Dimon says European banks need cross-border mergers to compete
European banks need to look beyond their home countries for mergers in order to tap the region's full economic power and become more competitive, JPMorgan Chase Chief Executive Jamie Dimon said.
"If politicians fight it, they'll be subscale forever, and that's not good for their economy," Dimon said Thursday in a Bloomberg Television interview from Paris. "They should really think through the choices here and allow these banks to merge and go Pan-European."
Dimon said he thinks "there's some truth" to the idea that Europe is overbanked, and blamed holdups in European Union regulations for delaying consolidation.
"These banks need to merge to have the kind of scale, diversification, but it's hard to do if you don't finish regulations like the single regulatory mechanism, the insurance mechanism," Dimon said.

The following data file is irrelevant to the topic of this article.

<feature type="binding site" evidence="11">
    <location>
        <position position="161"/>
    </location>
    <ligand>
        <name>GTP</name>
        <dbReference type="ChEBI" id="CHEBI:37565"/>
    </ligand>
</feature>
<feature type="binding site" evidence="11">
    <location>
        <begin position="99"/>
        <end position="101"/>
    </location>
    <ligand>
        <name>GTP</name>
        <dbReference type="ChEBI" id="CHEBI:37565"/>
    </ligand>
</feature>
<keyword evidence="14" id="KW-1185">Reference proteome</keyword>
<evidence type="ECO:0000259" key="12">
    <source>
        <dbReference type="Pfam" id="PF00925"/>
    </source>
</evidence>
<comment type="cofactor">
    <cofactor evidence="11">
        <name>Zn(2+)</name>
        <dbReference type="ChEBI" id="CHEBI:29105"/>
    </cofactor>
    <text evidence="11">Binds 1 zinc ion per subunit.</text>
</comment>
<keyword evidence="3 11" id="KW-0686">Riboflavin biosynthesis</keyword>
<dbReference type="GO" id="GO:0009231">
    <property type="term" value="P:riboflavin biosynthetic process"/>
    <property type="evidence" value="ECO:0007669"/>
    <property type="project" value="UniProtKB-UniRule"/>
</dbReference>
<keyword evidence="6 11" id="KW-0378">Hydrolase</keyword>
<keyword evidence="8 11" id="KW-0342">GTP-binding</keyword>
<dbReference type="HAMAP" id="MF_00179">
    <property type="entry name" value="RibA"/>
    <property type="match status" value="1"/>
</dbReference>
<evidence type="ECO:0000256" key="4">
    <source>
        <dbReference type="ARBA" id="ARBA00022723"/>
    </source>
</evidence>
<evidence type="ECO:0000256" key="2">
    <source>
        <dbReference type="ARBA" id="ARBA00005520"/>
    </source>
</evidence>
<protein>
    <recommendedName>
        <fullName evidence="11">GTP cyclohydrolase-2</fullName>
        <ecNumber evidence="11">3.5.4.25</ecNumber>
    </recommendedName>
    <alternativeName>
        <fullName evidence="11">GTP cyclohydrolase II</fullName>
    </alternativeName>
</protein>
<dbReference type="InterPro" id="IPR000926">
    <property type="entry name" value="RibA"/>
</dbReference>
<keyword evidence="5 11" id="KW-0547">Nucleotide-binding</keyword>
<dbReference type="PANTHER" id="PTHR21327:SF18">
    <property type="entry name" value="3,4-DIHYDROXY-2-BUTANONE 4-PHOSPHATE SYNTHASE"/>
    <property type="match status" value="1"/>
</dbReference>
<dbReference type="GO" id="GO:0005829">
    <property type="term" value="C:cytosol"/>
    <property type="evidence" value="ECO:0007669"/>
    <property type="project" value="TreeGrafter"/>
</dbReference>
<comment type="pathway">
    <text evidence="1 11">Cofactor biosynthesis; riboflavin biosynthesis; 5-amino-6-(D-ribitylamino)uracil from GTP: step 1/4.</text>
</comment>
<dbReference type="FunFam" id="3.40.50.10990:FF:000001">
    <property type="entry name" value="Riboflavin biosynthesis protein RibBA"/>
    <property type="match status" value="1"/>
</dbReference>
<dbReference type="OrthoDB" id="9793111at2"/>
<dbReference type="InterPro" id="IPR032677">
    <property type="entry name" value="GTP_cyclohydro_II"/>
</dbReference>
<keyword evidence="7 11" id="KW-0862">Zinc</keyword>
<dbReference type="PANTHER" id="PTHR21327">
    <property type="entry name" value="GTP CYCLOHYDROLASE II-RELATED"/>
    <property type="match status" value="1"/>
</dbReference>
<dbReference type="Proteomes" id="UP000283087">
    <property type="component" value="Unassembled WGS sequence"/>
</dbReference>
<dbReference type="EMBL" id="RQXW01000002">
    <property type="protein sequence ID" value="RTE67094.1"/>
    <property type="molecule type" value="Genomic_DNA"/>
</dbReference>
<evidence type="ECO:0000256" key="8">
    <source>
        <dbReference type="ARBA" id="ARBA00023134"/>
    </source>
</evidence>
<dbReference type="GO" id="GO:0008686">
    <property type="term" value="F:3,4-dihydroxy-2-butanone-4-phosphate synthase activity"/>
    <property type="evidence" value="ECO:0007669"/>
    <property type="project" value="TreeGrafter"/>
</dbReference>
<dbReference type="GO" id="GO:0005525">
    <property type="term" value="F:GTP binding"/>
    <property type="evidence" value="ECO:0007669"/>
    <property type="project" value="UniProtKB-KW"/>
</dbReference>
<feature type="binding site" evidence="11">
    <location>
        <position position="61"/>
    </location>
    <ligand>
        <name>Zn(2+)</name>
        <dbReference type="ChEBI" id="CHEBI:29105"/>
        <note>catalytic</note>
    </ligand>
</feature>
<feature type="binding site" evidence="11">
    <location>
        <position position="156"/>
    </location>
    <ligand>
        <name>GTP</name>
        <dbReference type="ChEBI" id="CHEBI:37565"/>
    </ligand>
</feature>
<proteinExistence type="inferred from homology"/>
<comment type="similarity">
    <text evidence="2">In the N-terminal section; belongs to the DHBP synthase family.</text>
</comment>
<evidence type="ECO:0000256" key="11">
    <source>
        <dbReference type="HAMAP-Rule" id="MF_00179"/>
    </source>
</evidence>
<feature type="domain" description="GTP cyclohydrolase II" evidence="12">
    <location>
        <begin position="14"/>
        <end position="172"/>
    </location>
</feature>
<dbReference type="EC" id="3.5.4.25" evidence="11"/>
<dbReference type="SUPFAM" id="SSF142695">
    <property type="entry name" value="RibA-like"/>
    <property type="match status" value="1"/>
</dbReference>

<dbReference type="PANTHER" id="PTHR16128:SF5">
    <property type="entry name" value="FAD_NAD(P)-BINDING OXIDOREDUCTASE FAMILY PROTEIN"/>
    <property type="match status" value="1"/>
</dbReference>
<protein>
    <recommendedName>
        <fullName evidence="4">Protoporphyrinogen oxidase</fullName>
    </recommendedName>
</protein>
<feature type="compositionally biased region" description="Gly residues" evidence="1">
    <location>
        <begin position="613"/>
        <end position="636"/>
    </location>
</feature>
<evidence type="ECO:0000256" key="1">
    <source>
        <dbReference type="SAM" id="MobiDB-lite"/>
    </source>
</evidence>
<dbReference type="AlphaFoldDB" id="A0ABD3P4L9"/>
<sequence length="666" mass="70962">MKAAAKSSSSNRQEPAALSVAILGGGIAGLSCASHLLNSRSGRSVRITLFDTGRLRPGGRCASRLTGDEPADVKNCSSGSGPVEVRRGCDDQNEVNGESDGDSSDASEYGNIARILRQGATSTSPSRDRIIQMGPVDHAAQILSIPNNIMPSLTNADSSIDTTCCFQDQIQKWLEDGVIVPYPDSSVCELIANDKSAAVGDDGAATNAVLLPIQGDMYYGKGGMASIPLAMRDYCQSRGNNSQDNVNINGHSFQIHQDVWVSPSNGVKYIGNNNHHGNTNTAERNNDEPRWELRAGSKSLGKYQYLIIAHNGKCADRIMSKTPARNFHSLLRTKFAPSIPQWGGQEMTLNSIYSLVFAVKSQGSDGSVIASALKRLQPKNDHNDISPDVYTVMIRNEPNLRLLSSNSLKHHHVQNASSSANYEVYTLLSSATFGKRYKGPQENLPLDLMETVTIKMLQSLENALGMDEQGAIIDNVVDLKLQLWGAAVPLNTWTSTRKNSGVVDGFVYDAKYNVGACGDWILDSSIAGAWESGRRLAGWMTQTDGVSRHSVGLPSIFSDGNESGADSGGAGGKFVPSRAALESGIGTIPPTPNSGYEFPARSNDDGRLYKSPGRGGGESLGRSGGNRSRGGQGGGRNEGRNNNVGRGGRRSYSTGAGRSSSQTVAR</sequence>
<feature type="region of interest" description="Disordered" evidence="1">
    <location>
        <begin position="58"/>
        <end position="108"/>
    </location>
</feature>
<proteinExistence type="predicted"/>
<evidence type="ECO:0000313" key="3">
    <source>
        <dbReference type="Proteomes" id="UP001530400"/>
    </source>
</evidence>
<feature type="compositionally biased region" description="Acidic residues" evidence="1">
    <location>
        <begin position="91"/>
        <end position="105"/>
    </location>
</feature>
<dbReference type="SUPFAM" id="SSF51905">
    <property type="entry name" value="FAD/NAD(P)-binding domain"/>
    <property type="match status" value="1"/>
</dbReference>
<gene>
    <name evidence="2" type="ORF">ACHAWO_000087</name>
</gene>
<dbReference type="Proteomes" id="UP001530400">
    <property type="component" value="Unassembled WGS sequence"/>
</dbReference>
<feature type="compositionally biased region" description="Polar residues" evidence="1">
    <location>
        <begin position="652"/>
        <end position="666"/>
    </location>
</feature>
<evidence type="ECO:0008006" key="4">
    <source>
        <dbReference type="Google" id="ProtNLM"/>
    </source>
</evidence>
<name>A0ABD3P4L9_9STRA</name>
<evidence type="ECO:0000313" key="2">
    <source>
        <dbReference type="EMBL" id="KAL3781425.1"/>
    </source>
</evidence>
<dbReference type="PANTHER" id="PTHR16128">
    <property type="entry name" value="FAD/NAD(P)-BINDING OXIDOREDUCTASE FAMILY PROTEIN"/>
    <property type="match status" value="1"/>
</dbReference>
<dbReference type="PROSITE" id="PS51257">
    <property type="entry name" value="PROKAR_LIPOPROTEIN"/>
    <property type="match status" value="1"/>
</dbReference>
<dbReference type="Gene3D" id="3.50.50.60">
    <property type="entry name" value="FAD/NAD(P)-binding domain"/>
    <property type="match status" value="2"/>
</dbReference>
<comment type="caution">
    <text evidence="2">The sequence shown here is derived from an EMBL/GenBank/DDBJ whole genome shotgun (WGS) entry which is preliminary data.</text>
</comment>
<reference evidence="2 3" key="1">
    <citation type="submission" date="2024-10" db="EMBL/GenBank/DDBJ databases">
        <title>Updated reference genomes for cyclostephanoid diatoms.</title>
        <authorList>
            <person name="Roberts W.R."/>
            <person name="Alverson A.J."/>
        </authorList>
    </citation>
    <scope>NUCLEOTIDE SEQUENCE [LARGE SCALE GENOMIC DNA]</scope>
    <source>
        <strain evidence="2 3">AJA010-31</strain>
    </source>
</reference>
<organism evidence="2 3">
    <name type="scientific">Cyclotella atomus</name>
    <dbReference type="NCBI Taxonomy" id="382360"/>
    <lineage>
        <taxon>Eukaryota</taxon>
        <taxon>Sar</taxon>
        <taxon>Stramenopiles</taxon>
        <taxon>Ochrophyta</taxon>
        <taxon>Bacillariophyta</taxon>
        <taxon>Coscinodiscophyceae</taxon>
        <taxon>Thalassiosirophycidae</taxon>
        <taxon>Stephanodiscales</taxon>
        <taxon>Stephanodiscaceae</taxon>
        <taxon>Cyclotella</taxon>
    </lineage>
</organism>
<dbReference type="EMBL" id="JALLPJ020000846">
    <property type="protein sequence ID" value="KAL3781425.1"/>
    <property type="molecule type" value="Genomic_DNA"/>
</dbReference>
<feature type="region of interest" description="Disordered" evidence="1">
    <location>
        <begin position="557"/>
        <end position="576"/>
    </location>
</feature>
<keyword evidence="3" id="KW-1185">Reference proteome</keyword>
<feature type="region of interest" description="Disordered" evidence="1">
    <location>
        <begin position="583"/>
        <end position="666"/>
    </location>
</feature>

Deutsche Bank is intensifying informal talks to merge with Commerzbank in a marriage of struggling German lenders. Bloomberg reported in January that the European Central Bank favors a cross-border combination for Deutsche Bank to drive integration in the region's financial markets, while some German government officials want a national banking champion.
The potential Commerzbank deal has faced stiff resistance from labor representatives because as many as 30,000 positions could be at risk if a combination were agreed, according to people familiar with the matter.
"Even in Germany, if you don't allow consolidation, you have to allow them to become efficient," Dimon said. "That does mean layoffs. It's better for the long-term health of the industry, it's not good in the short run, particularly for those people, and I'm very sympathetic to that. That's a political issue, not a regulatory issue, so both sides have to think about what they really want one day."
JPMorgan, the largest U.S. bank, has grabbed share from some struggling European rivals on its way to becoming the top global firm in revenue from trading and investment banking.